Kazakhstan, Ethiopia and the Principality of Sealand are just some of the locations that one graduate has explored as part of a running challenge.
In 2013 Simon Messenger turned 27. Four years after graduating and with a weekly commute from London to Edinburgh, life felt like a routine and not an adventure.
Fast forward to March 2016 and Simon has just completed the Cardiff Half Marathon in 1h19 as part of the World Championships (though he is keen to point out he was in the mass event!). It is his 37th run since May 1 2013 when he started his ‘Around the world in 80 runs’ challenge with the Edinburgh Half Marathon.
Inspired by Jules Verne’s Around the World in Eighty Days, Simon has challenged himself to run 80 races in 80 different locations around the world.
It is both a physical endeavor and voyage of discovery that combines Simon’s love of the unusual with a compulsion to improve, refine and reflect. All of his runs are recorded in detail on his challenge blog and include visual rankings detailing, amongst other things, speed, weather and scenery. The blog also contains in-depth analysis of running techniques and equipment.
You get to see so many places you wouldn't have experienced in a vehicle, hear so many sounds you'd have missed and meet so many people you wouldn't even have noticed you were there. Whereas I used to go and visit places, now I feel that I truly experience places when I go there.
The running man
Given the challenge that has been undertaken, it is surprising to discover that running is a relatively recent hobby and certainly not something that featured as a significant part of Simon’s university experience.
He did join the Athletics Club in first year but only ran in a single race, the annual Freshers’ Match in Glasgow. He did however sneakily wear their official t-shirt for the full five years, including as Sports Union President in 2007/8.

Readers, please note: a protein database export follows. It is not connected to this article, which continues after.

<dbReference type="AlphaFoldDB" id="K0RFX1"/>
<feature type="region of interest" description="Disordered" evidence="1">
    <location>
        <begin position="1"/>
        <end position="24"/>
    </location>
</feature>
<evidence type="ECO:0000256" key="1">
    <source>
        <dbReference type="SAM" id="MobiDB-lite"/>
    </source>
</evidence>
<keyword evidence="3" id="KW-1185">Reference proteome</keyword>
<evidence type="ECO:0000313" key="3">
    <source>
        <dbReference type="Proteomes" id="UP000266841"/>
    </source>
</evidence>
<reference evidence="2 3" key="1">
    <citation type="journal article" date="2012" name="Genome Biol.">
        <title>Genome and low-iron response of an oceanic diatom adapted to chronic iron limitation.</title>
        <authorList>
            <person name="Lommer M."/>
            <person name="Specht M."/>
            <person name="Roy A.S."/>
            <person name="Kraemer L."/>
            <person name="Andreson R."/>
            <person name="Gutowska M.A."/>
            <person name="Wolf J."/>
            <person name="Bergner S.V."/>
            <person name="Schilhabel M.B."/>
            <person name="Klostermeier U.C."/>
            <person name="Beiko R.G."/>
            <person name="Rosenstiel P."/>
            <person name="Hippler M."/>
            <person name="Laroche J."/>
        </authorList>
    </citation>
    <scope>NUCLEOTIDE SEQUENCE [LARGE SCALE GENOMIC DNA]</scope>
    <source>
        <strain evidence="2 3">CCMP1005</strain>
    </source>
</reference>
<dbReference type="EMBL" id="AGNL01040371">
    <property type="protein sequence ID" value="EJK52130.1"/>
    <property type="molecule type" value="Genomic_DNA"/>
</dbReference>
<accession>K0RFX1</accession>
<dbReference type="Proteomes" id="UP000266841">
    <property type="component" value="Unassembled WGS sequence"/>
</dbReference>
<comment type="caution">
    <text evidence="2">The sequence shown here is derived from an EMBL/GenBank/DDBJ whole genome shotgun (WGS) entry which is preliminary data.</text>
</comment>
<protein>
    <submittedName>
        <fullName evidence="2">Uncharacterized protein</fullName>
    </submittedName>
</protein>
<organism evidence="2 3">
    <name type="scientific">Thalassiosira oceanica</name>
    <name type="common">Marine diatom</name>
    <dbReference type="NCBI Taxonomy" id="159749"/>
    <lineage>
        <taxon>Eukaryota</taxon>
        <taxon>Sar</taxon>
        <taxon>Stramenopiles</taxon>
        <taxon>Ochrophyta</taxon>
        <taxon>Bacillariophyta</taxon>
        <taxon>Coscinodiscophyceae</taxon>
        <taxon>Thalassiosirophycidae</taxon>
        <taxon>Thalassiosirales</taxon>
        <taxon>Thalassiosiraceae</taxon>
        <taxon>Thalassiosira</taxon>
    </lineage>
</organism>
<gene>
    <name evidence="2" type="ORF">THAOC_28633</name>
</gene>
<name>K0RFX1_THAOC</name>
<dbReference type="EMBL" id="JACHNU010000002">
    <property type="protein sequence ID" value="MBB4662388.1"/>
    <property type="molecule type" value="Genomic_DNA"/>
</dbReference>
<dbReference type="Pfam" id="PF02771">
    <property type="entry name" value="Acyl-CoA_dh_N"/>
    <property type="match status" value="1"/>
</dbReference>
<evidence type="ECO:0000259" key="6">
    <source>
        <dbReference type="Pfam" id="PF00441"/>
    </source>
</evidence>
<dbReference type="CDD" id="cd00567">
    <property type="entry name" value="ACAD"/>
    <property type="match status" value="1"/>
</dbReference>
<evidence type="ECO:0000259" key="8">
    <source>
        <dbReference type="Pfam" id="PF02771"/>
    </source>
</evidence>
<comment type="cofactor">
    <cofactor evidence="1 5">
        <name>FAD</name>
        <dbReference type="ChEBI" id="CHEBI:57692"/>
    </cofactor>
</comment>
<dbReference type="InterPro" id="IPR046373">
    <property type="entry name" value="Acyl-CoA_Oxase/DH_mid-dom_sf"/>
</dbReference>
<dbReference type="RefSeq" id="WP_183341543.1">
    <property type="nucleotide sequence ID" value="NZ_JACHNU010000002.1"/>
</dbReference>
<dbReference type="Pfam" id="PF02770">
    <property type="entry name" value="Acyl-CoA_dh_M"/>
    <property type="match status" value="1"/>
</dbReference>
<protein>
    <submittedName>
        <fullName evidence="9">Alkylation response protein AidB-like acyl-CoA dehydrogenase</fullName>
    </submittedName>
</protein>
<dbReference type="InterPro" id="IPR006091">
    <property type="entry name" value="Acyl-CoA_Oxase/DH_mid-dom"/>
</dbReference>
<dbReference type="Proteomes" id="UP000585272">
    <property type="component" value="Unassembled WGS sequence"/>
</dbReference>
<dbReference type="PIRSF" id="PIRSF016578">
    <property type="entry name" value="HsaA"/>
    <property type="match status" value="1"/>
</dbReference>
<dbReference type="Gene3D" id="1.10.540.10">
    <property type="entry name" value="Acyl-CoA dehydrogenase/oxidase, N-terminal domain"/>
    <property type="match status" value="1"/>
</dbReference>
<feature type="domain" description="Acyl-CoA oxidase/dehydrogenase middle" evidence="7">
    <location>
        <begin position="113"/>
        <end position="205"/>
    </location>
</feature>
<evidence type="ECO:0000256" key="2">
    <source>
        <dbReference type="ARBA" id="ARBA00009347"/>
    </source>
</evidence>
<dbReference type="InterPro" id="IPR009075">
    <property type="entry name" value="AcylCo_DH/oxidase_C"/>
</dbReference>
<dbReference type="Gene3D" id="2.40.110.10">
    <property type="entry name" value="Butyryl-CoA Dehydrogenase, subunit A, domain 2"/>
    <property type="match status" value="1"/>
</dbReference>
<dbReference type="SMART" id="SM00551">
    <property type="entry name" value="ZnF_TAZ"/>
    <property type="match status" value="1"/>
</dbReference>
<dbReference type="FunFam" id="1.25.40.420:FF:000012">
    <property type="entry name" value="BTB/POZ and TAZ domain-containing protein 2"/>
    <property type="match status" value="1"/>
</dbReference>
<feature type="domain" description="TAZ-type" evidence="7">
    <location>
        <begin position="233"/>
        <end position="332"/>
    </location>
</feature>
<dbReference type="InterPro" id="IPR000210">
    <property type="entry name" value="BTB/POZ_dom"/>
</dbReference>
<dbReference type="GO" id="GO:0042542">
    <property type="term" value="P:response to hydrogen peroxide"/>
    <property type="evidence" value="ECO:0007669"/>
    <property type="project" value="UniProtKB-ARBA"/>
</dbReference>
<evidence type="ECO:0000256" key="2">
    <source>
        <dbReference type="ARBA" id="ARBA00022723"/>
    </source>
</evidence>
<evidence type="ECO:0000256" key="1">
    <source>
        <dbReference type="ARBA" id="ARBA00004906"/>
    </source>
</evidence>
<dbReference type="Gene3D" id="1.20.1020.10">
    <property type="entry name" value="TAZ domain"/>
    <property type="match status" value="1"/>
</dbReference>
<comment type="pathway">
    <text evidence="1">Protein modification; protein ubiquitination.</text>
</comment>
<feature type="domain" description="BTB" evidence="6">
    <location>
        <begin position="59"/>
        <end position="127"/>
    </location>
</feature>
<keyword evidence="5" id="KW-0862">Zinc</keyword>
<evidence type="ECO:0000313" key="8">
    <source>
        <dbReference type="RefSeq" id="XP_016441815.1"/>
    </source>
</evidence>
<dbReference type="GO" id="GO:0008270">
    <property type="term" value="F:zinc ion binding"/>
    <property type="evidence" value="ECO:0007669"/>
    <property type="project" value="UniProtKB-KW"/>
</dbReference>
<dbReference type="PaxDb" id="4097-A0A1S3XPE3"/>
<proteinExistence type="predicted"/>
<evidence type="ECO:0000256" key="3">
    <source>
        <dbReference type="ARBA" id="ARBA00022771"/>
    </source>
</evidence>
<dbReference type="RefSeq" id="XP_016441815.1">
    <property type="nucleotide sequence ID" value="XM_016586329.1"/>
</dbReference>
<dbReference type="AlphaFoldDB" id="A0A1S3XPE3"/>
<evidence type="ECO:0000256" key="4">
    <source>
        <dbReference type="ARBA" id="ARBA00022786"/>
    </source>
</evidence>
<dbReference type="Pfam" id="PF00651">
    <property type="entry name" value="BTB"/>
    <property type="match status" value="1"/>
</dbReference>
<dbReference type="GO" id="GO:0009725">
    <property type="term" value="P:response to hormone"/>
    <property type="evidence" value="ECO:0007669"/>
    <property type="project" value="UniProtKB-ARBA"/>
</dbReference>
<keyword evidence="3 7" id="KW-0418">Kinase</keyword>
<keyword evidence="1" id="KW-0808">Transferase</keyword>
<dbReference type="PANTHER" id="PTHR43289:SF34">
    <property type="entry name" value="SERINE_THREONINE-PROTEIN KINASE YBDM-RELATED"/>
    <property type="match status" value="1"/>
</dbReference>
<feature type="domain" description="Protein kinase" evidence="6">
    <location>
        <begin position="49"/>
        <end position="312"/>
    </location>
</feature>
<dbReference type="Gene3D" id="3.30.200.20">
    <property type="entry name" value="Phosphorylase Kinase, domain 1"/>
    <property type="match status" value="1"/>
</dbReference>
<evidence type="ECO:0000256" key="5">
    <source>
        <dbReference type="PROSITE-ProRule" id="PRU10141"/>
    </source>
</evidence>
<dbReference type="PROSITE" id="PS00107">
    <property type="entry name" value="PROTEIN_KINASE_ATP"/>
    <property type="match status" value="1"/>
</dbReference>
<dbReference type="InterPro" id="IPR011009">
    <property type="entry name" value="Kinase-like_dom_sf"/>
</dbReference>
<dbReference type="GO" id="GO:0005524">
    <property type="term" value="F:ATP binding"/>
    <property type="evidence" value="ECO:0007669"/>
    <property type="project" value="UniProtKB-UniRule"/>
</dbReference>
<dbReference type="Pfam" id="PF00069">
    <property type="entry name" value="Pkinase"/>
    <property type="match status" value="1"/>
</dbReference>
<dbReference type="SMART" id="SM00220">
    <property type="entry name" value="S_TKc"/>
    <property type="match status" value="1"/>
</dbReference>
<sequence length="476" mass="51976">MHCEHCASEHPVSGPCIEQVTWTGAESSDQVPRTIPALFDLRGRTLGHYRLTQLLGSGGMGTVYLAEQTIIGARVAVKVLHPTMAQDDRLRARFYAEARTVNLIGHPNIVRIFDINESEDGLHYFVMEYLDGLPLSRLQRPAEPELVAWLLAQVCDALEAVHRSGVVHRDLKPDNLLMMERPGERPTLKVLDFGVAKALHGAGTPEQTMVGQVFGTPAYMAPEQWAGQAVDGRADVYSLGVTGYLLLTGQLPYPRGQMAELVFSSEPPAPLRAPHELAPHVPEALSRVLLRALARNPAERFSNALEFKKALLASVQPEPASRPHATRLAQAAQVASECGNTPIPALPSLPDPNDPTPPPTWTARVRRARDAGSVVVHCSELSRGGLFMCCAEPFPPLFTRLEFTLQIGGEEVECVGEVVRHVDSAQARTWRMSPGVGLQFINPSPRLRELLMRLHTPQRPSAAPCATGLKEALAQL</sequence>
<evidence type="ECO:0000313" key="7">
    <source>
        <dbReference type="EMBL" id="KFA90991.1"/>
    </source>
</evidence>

I'd managed to scrape myself around a marathon a few years before I started Around the World in 80 Runs but, other than that, I hardly ever put my running trainers on.
As he approaches the half way mark - the Torshavn Half Marathon in the Faroe Islands is scheduled to be run number 40 in June – Simon reflects on running highlights that include being chased down by playful school kids in frozen Almaty, Kazakhstan and jogging down the Avenue des Baobabs at sunrise in Madagascar.
Times are also an important component of the challenge and, with this in mind, the Rotterdam Marathon is Simon’s sporting highlight as he broke his three hour duck with a time of 2 hours 53 minutes.
Another highlight and the most intriguing of the runs Simon has completed to date was a half marathon on Sealand, a concrete and steel island in the North Sea. Originally built as a Fortress island by the British government during the Second World War, Sealand was founded as a sovereign Principality in 1967.
Simon contacted Sealand by email and was, somewhat unexpectedly, given the go ahead by Prince Michael. The catch was that all the logistics had to be organised by Simon himself.
Four months later with a treadmill sponsor secured and a film crew in tow, the first Sealand Half Marathon was completed in 1 hour 27 minutes despite the weather’s best attempts to thwart Simon and his team’s plans.
I read about Sealand ten years or so ago in a paper and thought it was, well, odd. Then, after I started running, it cropped up at the back of my mind as somewhere where I could maybe do a totally bizarre run.